I have 9 18650 cells salvaged from a laptop battery. They have all been tested to work and since they were always used together, I put them in parallel. I'd like to make a power pack, so I got some lithium charging circuits with all the protection bells and whistles, but with just 1A max output current. Now, I've been charging them with the circuit board from another old USB power pack, and it works, it's just super slow. Someone mentioned that the 1A max current simply would not work for 9 parallel cells, but I don't fully understand how it couldn't. As long as I'm charging the batteries with more current than I'm drawing from them, they should charge, right? I'm not super worried about the speed, right now it takes pretty much a full day to charge the pack. My question is, will the pack charge with a 1A total charging current (albeit slowly), or am I missing something?
Electronic – Appropriate charging current for parallel 18650 lithium cells
Edited 2017 - changed recommended long life storage voltage and added comments on fast charging using some recent systems. RM.
What YOU do as regards several of these questions depends largely on what YOU are trying to achieve or test.
Discharge to cutoff is fully discharged (to whatever remaining % that voltage represents). That's the easy one :-)
Percent dropoff of current in tail sets final % of max possible charged reached. There was a superb table given here within last week or so. Can supply later if you don't find it.
Real Men™ plateau at 4.2V and tail down to 10% or even 5% of the constant current rate. This gets the battery full and knocks the stuffing out of it.
Others terminate the current tail at say 25% of cc value.
Optimum lifetime for ongoing usage is at about the end of the constant current phase. That makes it very easy to locate - charge at specified current until desired max voltage is reached, then charge at constant voltage as desired. Here "desired" is to stop immediately. This is the point at which batteries tend to give significantly longer whole of life mAh of storage without grossly reducing mAh capacity per cycle. This is liable to be the point where older "fast chargers" tell you they have finished. Actual % total claimed varies but probably 70% - 80% range.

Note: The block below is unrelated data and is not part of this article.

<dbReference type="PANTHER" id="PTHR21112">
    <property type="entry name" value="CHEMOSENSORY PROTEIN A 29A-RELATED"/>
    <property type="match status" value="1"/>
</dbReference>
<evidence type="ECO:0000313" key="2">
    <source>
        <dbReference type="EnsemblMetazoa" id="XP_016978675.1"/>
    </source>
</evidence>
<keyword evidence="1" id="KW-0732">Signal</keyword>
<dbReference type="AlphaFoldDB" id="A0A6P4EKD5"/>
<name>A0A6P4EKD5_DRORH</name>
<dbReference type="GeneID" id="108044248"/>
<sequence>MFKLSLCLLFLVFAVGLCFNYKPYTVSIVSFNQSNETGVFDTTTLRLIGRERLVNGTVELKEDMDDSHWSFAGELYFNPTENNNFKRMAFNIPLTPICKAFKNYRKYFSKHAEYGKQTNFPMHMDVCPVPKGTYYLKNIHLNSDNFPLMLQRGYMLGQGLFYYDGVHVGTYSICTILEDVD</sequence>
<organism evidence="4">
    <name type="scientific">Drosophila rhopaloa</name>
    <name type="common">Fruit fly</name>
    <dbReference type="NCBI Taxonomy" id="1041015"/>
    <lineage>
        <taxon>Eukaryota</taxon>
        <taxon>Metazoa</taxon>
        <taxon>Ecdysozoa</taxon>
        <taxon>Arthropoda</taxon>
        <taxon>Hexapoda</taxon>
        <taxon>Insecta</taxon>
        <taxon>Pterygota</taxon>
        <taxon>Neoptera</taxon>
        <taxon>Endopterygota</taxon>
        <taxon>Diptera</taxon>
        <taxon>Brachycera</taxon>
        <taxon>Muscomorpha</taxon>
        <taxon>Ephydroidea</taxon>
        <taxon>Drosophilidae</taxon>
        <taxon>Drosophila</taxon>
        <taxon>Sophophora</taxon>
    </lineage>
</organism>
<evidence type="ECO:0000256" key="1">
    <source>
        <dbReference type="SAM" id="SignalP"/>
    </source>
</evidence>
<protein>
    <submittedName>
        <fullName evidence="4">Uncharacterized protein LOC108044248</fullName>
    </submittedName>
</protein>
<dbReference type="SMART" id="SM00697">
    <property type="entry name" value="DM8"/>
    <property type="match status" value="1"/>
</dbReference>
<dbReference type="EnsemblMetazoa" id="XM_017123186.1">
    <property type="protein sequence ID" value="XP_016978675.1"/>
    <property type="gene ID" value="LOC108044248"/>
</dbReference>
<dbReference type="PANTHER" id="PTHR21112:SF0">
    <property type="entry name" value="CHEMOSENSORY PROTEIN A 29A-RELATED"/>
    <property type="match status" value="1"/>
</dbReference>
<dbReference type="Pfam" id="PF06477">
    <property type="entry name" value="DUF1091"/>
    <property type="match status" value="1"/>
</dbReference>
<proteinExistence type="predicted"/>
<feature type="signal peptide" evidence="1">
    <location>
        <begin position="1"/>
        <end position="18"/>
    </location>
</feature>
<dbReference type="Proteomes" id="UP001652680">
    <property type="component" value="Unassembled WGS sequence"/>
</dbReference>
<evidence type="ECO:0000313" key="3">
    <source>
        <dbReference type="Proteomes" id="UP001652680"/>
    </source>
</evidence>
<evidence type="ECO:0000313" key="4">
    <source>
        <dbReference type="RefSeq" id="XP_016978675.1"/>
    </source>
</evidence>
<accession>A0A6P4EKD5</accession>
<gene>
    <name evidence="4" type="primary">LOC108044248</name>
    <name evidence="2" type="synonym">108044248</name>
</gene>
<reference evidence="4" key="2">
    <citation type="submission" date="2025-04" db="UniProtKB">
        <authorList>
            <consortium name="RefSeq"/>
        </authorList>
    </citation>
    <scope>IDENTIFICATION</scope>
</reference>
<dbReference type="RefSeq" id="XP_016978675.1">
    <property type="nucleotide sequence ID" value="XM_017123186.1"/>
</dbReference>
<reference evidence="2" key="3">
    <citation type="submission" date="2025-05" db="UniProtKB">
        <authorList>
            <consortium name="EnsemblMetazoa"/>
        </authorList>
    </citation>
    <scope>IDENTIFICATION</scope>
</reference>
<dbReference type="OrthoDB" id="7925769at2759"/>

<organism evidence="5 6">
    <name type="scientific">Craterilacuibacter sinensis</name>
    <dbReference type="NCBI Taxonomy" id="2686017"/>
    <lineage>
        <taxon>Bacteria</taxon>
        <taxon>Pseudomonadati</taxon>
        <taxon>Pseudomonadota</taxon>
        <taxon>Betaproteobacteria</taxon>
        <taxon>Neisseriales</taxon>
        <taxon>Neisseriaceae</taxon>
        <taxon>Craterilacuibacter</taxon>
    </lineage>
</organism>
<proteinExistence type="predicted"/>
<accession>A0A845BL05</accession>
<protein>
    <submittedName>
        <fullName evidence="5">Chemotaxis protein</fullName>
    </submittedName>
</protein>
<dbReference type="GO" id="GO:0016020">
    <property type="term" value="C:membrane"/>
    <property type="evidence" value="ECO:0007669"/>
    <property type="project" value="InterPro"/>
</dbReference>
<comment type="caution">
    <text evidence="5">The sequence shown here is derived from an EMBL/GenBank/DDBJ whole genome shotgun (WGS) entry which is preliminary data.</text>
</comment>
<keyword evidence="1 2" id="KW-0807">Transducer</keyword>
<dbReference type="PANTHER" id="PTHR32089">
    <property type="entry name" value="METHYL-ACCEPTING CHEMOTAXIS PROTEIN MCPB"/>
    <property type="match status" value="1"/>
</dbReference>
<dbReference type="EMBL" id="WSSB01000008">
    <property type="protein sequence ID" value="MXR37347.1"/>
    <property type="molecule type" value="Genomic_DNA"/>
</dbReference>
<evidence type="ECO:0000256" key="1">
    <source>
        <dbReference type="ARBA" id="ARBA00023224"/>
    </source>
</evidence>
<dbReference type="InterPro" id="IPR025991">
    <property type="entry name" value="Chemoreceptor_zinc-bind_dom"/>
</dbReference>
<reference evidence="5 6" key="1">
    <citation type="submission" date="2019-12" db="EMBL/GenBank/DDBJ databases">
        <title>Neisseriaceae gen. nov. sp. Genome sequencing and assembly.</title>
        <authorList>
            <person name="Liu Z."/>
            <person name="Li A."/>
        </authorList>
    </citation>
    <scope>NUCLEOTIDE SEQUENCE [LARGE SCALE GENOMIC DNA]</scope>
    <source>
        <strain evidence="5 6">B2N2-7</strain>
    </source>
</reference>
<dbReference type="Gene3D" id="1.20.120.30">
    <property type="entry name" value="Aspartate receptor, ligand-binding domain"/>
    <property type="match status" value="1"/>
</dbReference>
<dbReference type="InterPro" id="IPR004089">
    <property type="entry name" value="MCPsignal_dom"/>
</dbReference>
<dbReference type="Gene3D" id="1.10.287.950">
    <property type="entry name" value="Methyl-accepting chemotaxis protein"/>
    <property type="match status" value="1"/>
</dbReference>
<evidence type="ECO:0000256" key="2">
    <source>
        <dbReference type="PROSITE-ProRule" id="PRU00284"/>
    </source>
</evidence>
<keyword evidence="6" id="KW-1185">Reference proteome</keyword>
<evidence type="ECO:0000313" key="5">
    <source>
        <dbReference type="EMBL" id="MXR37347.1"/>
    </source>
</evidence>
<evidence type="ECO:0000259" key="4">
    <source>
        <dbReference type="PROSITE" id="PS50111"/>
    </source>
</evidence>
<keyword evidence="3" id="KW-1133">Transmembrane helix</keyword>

Newer USB input fast chargers use the term differently. In the case of USB the maximum available charge current at 5V is 5A so that the battery MAY be able to be charged at ~= 6A for the CC part of the cycle using an efficient buck converter to drop voltage and raise current.
[For a buck converter: Vout x Iout = Vin x Iin x efficiency_of_conversion]
Some systems such as QuaqlComms Quick Charge system allow the use of higher charger voltages (9, 12, 20) with specifically designed equipment, so battery charging can be faster for a given voltage provided that the battery specification allows this.
Maximum charge rates for LiIon and LiPo batteries are usually C/1 = 1A per Ah of battery capacity.
At 5V, 5A a USB charger can charge a 6000 mAh 1 cell LiPO battery at max rate - so eg a 10,000 mAh single cell battery used in some larger tablets can not be charged at the allowed 10A ! rate.
For long life storage where actual stored capacity is unimportant, LiIon and LiPo cells should be stored at about 3.7V.
Using cells without protection adds to the rich tapestry of life. As long as you don't mind the occasional scorch mark on the tapestry that's fine. Note that part of the protection is a one time high capacity fuse under the cap for when things get out of control. Undervoltage discharge destroys. Charging from below a certain voltage at full rate can get fun, I'm told. Charging at reduced rate can bring cell up, I'm told. Below another second level they say don't even think about it. I've had very poor success in trying to get LiIon to misbehave. I have a box of unprotected cells that are very uncooperative about venting with lame etc. Strange. Sony and Apple and even HP seem to be much better at it :-).
You theoretically don't need anything, but there are drawbacks:
The charging will be 10 times slower compared to a single cell charged from a TP4056
A damaged cell will cause the others in the pack to drain and you'll never be able to charge or maintain the pack at full capacity.
A damaged cell will also cause even more slower charging.
So if you make sure all cells are good, you should be fine for a while.
Someone mentioned that the 1A max current simply would not work for 9 parallel cells
Nonsense !!! it will work but it will take a very long time to charge. One cell of 2000 mAh (=2 Ah) (a typical 18650 is 2 - 2.5 Ah) takes 2 hours to charge so 9 cells take 9 x 2 = 18 hours to charge. Close to a full day indeed, not all the energy ends up in the cells and is lost so in practice 1 day sounds right.
As long as I'm charging the batteries with more current than I'm drawing from them, they should charge, right?
Yes, that is correct.
Next time someone gives an opinion about things always ask why and ignore their advice if they cannot give a good explanation.